Great post, Matt.

  6. Anonymous Anonymous 

    I totally agree with you, Matt. I just blogged about beets too! (Although I avoided any mention of Beeturia, since I could not think of a way to put it so well as you. You were quite, um, delicate.) I am a relative beet newbie, as it were, and I adore them. I feel quite deeply in my soul that people who do not like beets have just never had them prepared properly.

    I put up a beet and goat cheese tart recipe here.

  7. Anonymous Anonymous 

    Beets for me are a acquire taste. Although i have to say that now i cannot remember when i didn't like them.. I love them with Alioli.. YUM!
    Great post!

  8. Anonymous Anonymous 

    I love beets and also enjoy their greens which are very delicate tasting! There are so many ways to prepare them (salads, gratins, cakes, etc...) that I could never get tired of this wonderful vegetable...

    I love my beets coarsely grated (already cooked), gently fried with chopped shallots and garlic, then with added balsamic vinegar and sour cream, salt and pepper. That's lovely! Or oven-baked and sliced with bechamel sauce...

  9. Anonymous Anonymous 

    We never ever had beets on the table as kids, being Asian and all. But I've since discovered the pleasures of beets roasted long and slow with a touch of balsamic vinegar. 'Love your illustration, btw.

  10. Anonymous Anonymous 

    i'm with eggy on this, beets were definitely not something you had growing up asian but i've come to quickly pull them into my diet and i find them so easy to cook and eat.

    my fave, roasted and sliced onto arugala with a smattering of goat cheese. mmm.. fantastico.

    that or on top of some oven baked sweet potato rosti.

    or... well i could keep going on and on.

  11. Anonymous Anonymous 

    i ate my first beet about 10 years ago after thumbing my nose at them every time i passed them by on a salad bar. i think i ate my first beet on a dare from my mother, and i can't get enough beets since then. i love them pickled, roasted, can't wait to try them mashed, and i LOVE them deep fried, a delicacy i discovered in austin. they fry 'em up like fried pickle chips and they're unbelievable - don't need any sort of dressing or dipping sauce, they're salty and sweet and crispy and tender all in one explosive, delicious bite. i think fried beets start out in life as well-drained pickled beets as they have that slightly pickled flavor under the tempura-like batter.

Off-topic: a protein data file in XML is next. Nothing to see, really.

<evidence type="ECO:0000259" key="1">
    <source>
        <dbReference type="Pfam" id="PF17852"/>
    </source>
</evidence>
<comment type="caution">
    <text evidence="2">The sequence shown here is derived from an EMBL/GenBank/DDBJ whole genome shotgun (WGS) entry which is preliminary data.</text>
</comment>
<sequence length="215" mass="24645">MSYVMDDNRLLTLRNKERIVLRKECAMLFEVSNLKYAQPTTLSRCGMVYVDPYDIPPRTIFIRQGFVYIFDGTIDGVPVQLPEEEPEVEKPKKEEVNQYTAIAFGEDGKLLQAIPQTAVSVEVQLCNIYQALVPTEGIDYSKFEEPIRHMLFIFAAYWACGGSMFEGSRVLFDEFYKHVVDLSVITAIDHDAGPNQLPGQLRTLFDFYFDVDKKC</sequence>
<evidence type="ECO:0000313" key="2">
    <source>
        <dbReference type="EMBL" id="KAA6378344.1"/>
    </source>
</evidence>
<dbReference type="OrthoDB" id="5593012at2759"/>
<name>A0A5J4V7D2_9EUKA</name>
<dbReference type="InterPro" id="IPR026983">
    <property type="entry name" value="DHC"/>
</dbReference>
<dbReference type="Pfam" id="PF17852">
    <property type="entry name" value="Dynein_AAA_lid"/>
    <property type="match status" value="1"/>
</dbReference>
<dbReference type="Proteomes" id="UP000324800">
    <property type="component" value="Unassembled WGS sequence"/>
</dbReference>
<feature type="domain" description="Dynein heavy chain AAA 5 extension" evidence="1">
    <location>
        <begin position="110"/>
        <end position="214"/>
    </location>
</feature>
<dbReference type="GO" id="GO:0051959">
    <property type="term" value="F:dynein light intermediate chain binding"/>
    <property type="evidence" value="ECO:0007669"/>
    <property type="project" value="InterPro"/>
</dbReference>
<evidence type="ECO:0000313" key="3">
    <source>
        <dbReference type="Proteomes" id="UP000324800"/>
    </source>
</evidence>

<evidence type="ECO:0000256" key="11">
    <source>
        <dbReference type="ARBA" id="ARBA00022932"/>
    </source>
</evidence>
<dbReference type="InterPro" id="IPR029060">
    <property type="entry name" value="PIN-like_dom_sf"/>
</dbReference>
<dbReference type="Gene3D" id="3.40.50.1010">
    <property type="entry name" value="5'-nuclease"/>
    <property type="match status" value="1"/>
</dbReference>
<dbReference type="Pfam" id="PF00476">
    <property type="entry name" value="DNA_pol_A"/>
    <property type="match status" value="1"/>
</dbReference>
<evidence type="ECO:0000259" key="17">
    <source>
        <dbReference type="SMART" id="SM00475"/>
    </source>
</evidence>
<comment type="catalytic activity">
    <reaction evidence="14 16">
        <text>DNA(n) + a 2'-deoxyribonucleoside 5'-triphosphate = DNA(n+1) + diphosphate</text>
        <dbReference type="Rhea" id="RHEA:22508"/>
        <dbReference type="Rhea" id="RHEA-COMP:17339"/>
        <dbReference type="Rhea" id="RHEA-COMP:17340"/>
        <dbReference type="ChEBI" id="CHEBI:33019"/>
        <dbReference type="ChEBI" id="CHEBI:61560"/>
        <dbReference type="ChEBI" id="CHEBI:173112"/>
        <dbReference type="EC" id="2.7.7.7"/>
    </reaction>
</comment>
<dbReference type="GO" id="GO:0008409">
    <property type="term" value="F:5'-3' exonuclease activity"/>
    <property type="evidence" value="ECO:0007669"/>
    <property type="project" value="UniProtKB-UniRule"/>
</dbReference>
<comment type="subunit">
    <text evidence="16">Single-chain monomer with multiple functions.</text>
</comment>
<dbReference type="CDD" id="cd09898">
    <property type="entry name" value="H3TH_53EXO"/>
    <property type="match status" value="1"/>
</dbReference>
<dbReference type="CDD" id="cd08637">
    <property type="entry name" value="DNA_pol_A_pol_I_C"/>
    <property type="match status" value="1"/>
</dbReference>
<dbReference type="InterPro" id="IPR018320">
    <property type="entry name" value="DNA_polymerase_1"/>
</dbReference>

you gotta try them.

    there's nothing like the taste of a good beet - a mouthful of fresh soil-meets-raw sugar goodness!

  12. Anonymous Anonymous 

    I just blogged about beets too. I especially like them cold combined with slices of orange and a vinaigrette. But I also like them roasted, in soup, raw and finely shredded for salad...

  13. Anonymous Anonymous 

    I could eat roasted beets every day of my life. Favorite preparation: baby golden beets: roasted and peeled (duh). Sauté the greens briefly in a little olive oil until limp, and plate. Top with beets (sliced or cut into chunks). Add goat cheese and toasted pine nuts, abd add a drizzle of your best balsamic vinegar—the thicker, the better. One twirl or two of ground pepper, and voilà!

    Beet me up, Scotty.

    : D

  14. Anonymous Anonymous 

    I'd always thought beets were rather disgusting. But I joined an organic garden a few years ago, and beets were part of the package. The organizers gave us recipes, including one for a beet slaw.

    Long story short: I now love beets (and not just the beet slaw).

  15. Anonymous Anonymous 

    whenever i bake (fairly often), i'll eat all of the cookies in secret that aren't "perfect" --- thereby eating like 10 cookies in one sitting!!!! eeeeek!

  16. Anonymous Anonymous 

    I never once ate beets as a child. My father hated beets so much that he refered to vomiting as "blowing beets". (e.g. I feel awful, I think I'm gonna blow beets!)

    It wasn't until a cooking class when we made a fresh roasted beet salad with baby greens that I was converted. There were so many colors, red, yellow, striped purple! I had to make it for myself. Naturally I ate too many and the next day, oblivious to the previous night's meal, I thought I was dying of internal bleeding...

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About me

  • I'm Matt Armendariz
  • From Los Angeles, California
  • A man with a passion for good food and a wonderful life with a dash of irreverence. Read at your own risk. Advertising director by day, wino by night. All photos on this site by Matt Armendariz.